In 2007, SNAP cost around $30 billion. In 2010, costs rose to $68 billion as the number of people receiving SNAP benefits rose by 15.6 million people, or 57% to 43.2 million in October 2010. So costs rose $38 billion in those three years.
The estimated cost of continuing unemployment extensions is estimated at $65 billion. According to this New York Times graphic, total unemployment program costs in 2010 were $158 billion. So together, these two recession-related programs cost about $100 billion more a year.
Let's factor in inflation from 2007 to 2010: according to the Bureau of Labor Statistics (BLS), that accounts for 5% of any change. So $50 billion of that $1 trillion a year can be attributed to inflation.
The $787 billion stimulus package passed by Congress in 2009, the American Recovery and Reinvestment Act of 2009, is being spent over several years: $154 billion in 2009, $353 billion in 2010, $232 billion in 2011 and the remainder over 2012 and beyond.
Roughly speaking, that averages to about $250 billion for each of the recession-impacted years, but it doesn't affect the 2012 Federal spending plan much.
So where is the $1 trillion a year being spent? Around $350 billion a year can be attributed to recession-caused spending: extended unemployment, SNAP and the stimulus package.
That still leaves $650 billion unaccounted for in 2011, and more in the 2012 budget, which is not influenced by the little remaining stimulus spending. So in effect, the sum in 2012 is more on the order of $850 billion, as the stimulus funding drops to around $50 billion.
Next, let's look at the four big Federal programs:
(other sources list other totals, depending on what is included in "Defense." I leave the Department of Energy and Veterans Affairs as separate departments, but if you prefer to include them, you'll find the total budget appropriations for both of those departments increased by only a few billion.)
So these entitlement and Defense programs account for about $260 billion of the additional $1 trillion in spending. Add in the $100 billion in direct costs of recession and you get at most $360 billion. Add in inflation and you get to $410 billion.
So only $600 billion more each and every year is spent to prop up a voracious Status Quo. From various sources, here are the estimates for the Federal budget in fiscal 2011:
revenues (taxes): $2.3 trillion
spending: $3.8 trillion
deficit--borrowed: $1.5 trillion
That $1.5 trillion is roughly 11% of GDP. The Fed has printed over $2 trillion to prop up the mortgage and Treasury markets, seeking to "extend and pretend" the valuations of defaulted assets held on the books, to suppress interest rates and last but certainly not least, to inject hundreds of billions of dollars in free money to goose the risk trade, i.e. stocks and commodities.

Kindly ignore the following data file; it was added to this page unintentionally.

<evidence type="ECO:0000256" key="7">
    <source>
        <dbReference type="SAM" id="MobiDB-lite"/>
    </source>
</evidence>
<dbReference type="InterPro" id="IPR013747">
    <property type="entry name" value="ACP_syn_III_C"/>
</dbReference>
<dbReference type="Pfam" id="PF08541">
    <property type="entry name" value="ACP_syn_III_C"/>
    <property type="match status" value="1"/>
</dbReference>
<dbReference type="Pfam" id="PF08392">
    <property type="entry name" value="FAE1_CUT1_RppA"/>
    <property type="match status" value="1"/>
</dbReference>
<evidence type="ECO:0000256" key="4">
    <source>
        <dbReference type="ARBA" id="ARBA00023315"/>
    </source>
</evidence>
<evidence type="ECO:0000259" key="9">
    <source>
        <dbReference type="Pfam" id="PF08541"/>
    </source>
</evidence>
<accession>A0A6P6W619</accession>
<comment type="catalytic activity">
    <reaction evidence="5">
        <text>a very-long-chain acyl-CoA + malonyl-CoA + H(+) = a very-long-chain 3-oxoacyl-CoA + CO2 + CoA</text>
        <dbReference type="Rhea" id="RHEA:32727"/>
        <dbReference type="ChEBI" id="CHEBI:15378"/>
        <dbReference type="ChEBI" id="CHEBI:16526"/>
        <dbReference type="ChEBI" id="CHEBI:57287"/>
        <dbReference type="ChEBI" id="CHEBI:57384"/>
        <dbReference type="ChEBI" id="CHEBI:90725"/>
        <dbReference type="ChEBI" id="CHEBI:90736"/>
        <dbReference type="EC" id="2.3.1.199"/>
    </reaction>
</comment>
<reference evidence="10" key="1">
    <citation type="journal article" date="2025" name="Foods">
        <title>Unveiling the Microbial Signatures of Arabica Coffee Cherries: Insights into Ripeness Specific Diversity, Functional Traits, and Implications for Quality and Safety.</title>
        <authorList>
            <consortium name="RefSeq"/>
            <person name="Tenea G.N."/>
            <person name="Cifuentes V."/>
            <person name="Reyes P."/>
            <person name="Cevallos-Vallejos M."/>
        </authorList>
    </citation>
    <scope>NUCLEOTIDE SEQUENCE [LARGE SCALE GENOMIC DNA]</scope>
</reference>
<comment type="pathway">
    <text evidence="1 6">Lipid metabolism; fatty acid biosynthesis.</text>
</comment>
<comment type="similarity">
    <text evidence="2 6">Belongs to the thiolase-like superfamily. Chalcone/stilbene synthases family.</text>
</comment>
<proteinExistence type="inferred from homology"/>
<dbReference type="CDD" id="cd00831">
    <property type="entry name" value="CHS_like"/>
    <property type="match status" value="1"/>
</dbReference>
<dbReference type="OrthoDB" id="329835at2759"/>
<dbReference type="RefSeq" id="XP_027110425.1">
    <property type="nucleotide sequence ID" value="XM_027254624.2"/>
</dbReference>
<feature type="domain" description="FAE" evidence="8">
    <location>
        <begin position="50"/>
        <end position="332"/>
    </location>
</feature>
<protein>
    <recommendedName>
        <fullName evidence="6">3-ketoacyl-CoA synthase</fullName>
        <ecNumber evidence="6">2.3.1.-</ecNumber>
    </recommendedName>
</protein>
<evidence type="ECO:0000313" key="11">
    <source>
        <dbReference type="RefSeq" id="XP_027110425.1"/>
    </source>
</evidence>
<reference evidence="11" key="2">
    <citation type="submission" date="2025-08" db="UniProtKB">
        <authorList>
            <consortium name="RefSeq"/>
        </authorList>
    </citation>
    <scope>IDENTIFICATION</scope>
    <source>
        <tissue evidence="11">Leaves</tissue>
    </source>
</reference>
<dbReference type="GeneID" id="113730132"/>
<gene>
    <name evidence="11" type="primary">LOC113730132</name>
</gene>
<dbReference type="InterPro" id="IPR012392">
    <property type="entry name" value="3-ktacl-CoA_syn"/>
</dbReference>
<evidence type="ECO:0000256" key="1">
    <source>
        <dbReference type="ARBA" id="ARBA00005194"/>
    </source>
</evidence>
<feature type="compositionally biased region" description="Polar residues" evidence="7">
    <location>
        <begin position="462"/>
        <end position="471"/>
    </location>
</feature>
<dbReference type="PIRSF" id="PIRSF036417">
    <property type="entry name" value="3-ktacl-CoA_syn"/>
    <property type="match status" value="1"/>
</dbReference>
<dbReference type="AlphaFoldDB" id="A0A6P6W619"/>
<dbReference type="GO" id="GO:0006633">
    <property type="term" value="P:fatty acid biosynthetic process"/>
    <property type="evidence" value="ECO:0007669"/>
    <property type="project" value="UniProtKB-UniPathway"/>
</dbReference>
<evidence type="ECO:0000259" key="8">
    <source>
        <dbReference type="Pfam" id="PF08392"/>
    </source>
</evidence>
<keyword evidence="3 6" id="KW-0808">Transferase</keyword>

The Fed sees a "self-sustaining" economy as one which "only" needs $1 trillion in extra Federal spending and another $1 trillion in Federal Reserve goosing every year just to maintain the same GDP we had in 2007.
I suggest an addict analogy is more accurate: a high-cost, bloated, corrupt and inefficient cartel-State Empire of high-cost, bloated, corrupt and inefficient fiefdoms is like a heroin-addled junkie. The "high" of GDP "growth" keeps requiring ever-larger hits of smack; any slackening in this accelerating consumption of Marching Powder will send the addict careening into the agony of withdrawal.
So what we really have is a Status Quo that now needs $2 trillion or more in "free money" injected into its fiefdoms and Elites just to keep from crashing. It would laughable if it wasn't so tragic: here is Ben Bernanke, shoving the needle of QE2 into the twitching half-dead addict and declaring that the zombied-out junkie is on the threshold of "self-sustaining" something or other.
The only cure for addiction is cold turkey. By all means let's keep the methadone and nicotine patch of food stamps flowing, but the Status Quo--the fiefdoms and Financial Elites--will have to go cold turkey.
What does that mean? It's simple: you get the same bloated budget you enjoyed in 2007: $2.7 trillion is still a lot of money. But it is $1.1 trillion less than the $3.8 trillion 2011 Federal budget. Even at $2.7 trillion, we'd be running a staggeringly large deficit of $400 billion.
"Self-sustaining growth" ranks right up there with "we had to destroy the village to
save it" as a classic of propaganda gone sour.